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Ohio State Highway Patrol

Ohio State Highway Patrol Programs

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Sobriety Checkpoints

In 2007, alcohol impaired drivers were involved in 37.63% of all Ohio traffic fatalities. There were 15,054 alcohol-related crashes in Ohio in 2007, which accounted for 473 fatalities and 8.971 injuries. Nationally, according the National Highway Traffic Safety Administration, in 2007 there were 12,998 alcohol-impaired driving fatalities in crashes involving a driver of a motor vehicle or motorcycle rider with a blood alcohol concentration of .08 grams per deciliter [g/dL] or greater.

There are a number of methods, which are complementary, that a law enforcement agency can employ to address impaired driving and other highway safety problems. Enforcement is frequently complemented by education and deterrence is enhanced by awareness. This balanced mix is essential in efficiently utilizing agency resources while maximizing the potential to reach preset goals and objectives. Each element alone cannot be as effective as an efficient mix. Enforcement without education lacks long-term impact and deterrence without awareness is futile. Enforcement alone reaches a limited number of violators and deterrence is ineffective without real enforcement. Awareness and education bring deterrence and enforcement together and foster public support and compliance.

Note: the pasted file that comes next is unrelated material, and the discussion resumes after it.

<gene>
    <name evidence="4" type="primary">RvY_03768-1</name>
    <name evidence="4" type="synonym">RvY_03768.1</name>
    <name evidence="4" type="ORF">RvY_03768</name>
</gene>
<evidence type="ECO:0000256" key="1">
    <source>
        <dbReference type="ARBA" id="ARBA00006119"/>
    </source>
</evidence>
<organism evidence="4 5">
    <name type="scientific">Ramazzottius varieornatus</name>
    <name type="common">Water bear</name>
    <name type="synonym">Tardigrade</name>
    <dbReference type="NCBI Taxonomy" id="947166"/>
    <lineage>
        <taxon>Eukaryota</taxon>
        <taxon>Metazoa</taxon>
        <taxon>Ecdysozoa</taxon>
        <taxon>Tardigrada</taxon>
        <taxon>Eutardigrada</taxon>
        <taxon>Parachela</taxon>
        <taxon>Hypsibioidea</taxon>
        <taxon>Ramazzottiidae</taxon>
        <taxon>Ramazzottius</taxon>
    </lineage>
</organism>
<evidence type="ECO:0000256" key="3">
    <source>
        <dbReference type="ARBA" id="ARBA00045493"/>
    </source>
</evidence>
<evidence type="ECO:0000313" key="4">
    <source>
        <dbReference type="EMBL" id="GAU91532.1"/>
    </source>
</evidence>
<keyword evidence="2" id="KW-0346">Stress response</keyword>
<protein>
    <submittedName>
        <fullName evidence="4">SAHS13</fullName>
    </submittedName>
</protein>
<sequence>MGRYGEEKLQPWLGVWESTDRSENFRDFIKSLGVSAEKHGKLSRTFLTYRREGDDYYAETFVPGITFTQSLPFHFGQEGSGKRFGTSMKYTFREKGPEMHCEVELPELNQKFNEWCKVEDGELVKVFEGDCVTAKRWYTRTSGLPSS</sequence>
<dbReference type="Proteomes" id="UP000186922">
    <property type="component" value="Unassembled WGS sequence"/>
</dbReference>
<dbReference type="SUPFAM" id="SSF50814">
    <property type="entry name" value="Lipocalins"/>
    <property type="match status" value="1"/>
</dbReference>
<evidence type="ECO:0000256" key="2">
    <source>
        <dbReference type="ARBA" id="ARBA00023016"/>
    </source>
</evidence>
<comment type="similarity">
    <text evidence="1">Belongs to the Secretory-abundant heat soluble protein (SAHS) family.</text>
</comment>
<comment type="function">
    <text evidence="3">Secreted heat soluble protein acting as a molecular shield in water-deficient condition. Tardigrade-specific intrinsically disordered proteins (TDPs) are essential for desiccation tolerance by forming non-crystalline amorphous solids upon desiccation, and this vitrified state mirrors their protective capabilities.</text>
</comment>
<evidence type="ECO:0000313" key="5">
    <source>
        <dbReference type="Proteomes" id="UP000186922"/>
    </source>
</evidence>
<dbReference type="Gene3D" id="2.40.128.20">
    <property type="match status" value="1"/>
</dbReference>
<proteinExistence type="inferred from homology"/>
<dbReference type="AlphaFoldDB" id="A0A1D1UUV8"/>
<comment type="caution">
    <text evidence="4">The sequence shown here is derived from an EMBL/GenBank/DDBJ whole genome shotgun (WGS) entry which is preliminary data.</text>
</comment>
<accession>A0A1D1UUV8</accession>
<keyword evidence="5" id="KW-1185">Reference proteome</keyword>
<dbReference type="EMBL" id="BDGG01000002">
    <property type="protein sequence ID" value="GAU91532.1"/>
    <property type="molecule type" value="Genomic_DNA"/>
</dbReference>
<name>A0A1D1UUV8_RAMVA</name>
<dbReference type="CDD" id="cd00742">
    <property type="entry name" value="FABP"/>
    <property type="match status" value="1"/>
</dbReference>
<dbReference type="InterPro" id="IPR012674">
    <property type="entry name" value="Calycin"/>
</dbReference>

Sobriety checkpoints, first employed by the Ohio State Highway Patrol in July 1989, are enforcement tools which mirror the Patrol's objectives and provide that essential mix crucial to effective law enforcement goals. Because our primary goal is to reduce and ultimately eliminate alcohol-related fatalities and injuries, we must complement our enforcement efforts with deterrence through awareness and education.

The principal benefit of a sobriety checkpoint is its deterrent effect on drinking drivers or potential drinking drivers. This deterrent effect has been proven to be enduring. Although a large number of OVI arrests are not expected, there is a greater perceived risk of arrests because of awareness efforts.

On June 14, 1990, the United State Supreme Court reviewed and upheld the use of sobriety checkpoints as a valid enforcement tool if operated within guidelines.